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The Weekly paper of the New Communist Party of Britain


National News

No pay rise for brickies

by New Worker correspondent

According to the trade website PBC Today, the construction industry in Britain is adapting positively to changes in working practices brought about by the pandemic despite being caught off guard at the start. It points out that the repatriation of migrant workers has caused a labour shortage and forced contractors to plan more carefully and manufacturing.

[Read the complete story in the print edition]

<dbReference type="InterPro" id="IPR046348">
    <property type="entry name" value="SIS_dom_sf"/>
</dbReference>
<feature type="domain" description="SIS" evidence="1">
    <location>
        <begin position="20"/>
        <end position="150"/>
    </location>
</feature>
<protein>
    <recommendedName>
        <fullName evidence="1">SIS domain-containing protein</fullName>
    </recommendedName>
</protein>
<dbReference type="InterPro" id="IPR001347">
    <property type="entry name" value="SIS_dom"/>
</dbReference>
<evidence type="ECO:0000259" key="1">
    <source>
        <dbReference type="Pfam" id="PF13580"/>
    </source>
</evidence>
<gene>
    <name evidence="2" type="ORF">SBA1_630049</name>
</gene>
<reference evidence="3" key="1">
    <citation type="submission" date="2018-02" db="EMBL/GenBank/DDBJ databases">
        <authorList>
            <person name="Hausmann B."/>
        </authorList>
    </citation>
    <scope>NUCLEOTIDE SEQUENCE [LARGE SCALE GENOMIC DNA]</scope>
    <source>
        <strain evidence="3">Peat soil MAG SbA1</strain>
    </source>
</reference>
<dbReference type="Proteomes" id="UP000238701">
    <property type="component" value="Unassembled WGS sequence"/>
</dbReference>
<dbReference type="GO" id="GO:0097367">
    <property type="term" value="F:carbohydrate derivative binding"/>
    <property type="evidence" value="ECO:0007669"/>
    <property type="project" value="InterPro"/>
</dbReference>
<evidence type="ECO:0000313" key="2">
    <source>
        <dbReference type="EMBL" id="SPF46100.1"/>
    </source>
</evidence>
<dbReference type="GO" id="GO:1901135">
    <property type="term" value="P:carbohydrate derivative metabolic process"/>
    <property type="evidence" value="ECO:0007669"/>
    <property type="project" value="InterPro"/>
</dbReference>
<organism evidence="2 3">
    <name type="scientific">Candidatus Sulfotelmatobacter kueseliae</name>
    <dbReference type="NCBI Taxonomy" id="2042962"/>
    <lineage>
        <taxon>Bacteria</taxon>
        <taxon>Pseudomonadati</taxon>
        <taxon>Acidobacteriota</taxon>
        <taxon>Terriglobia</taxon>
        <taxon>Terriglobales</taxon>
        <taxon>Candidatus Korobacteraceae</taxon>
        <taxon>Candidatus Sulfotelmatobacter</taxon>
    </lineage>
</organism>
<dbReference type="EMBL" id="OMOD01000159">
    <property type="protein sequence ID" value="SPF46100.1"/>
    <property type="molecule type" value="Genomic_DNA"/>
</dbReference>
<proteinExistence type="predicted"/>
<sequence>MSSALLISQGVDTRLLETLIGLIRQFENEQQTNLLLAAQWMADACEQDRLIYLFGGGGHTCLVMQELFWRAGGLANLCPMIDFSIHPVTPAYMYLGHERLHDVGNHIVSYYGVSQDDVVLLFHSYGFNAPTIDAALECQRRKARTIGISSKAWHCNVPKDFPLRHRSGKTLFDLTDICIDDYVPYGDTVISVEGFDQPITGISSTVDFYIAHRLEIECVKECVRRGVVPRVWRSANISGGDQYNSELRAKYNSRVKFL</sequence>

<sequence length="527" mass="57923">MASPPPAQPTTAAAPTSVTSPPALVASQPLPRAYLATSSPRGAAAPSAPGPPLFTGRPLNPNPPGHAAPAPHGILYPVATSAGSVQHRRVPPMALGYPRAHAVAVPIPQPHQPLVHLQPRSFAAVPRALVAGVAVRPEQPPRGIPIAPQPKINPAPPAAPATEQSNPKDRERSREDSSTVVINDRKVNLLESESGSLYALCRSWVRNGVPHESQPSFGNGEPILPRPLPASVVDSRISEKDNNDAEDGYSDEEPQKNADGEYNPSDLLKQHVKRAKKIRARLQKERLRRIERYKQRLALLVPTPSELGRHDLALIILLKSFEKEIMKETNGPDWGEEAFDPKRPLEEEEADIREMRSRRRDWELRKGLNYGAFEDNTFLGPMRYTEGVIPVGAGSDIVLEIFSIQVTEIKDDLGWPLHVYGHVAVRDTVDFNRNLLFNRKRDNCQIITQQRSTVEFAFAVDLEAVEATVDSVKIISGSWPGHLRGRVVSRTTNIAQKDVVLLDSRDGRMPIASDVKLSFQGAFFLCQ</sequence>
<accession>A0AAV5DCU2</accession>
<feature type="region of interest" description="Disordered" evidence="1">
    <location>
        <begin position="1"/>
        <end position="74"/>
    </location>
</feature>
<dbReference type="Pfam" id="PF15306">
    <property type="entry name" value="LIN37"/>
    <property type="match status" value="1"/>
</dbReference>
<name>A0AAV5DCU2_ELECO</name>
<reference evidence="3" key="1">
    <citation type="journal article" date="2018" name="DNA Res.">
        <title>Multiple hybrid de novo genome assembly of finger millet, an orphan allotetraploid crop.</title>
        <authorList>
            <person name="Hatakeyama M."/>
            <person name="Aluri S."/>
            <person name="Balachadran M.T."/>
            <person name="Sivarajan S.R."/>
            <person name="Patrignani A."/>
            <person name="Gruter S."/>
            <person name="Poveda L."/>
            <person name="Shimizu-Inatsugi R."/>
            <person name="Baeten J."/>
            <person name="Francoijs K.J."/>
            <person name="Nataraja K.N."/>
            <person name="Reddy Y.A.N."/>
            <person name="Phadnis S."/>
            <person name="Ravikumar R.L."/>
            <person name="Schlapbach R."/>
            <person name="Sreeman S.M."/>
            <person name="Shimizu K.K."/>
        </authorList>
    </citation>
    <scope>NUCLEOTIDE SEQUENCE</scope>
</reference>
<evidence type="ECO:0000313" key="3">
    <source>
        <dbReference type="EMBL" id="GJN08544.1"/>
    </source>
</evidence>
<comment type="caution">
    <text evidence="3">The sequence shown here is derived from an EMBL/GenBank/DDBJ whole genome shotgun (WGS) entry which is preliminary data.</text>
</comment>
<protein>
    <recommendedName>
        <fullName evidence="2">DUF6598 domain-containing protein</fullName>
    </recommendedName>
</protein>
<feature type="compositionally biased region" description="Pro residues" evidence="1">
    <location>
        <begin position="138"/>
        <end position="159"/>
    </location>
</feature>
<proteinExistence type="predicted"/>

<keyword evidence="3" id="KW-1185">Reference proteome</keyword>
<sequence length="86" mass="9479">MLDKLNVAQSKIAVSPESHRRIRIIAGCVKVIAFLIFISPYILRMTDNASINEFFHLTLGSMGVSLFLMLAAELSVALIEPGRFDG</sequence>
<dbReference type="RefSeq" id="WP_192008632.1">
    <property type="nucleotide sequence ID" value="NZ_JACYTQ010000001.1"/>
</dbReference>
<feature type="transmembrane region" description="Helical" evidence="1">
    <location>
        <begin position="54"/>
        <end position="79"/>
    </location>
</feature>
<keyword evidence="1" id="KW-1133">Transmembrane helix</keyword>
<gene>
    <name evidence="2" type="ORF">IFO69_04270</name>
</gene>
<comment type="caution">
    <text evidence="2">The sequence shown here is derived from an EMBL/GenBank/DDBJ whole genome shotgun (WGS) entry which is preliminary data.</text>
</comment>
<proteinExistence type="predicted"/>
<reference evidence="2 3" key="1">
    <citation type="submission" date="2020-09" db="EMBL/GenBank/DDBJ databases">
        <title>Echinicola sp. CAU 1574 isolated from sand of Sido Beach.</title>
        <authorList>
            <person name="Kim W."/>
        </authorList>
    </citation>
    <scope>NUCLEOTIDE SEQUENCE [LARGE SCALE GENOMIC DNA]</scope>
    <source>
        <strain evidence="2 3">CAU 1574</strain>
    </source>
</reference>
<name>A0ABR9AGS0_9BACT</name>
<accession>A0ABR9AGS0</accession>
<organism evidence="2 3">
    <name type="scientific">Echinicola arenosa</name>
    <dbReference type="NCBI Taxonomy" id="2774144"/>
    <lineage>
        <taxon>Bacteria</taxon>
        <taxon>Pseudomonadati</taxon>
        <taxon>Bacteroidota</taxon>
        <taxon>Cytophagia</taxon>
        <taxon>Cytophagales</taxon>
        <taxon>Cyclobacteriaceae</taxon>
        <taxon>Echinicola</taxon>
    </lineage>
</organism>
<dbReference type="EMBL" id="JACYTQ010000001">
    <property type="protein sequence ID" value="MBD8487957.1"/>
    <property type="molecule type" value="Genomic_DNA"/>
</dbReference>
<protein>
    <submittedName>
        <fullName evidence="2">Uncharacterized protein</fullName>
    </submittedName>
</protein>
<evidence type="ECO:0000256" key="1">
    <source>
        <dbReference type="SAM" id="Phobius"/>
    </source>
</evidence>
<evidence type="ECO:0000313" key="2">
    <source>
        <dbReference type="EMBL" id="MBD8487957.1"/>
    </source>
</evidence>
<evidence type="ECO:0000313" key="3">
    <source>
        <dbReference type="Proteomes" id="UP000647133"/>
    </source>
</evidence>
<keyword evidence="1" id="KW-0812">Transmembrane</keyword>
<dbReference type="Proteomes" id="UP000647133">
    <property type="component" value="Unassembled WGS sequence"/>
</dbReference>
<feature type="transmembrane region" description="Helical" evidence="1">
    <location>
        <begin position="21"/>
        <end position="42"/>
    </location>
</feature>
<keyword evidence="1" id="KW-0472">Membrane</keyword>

No fuel today

by New Worker correspondent

IN Cheshire, fuel-tanker drivers employed by Hoyer Petrolog UK have voted overwhelmingly to walk out in a dispute over job cuts.

Hoyer is proposing to make six of the 28 drivers employed on the contract redundant, despite the workers having worked throughout the pandemic. The company is increasingly using agency drivers to fulfil its delivery requirements.

The 96.2 per cent vote by Unite members will see strike action being taken for fourteen 24-hour strikes throughout November. These will cause considerable disruption to fuel supplies for road users and the aviation sector in northern England, in particular Shell, Esso, BP, Essar, World Fuel Services (WFS), Motor Fuel Group (MFG), Greenenergy and Liverpool’s John Lennon Airport.

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Paying Peanuts

by New Worker correspondent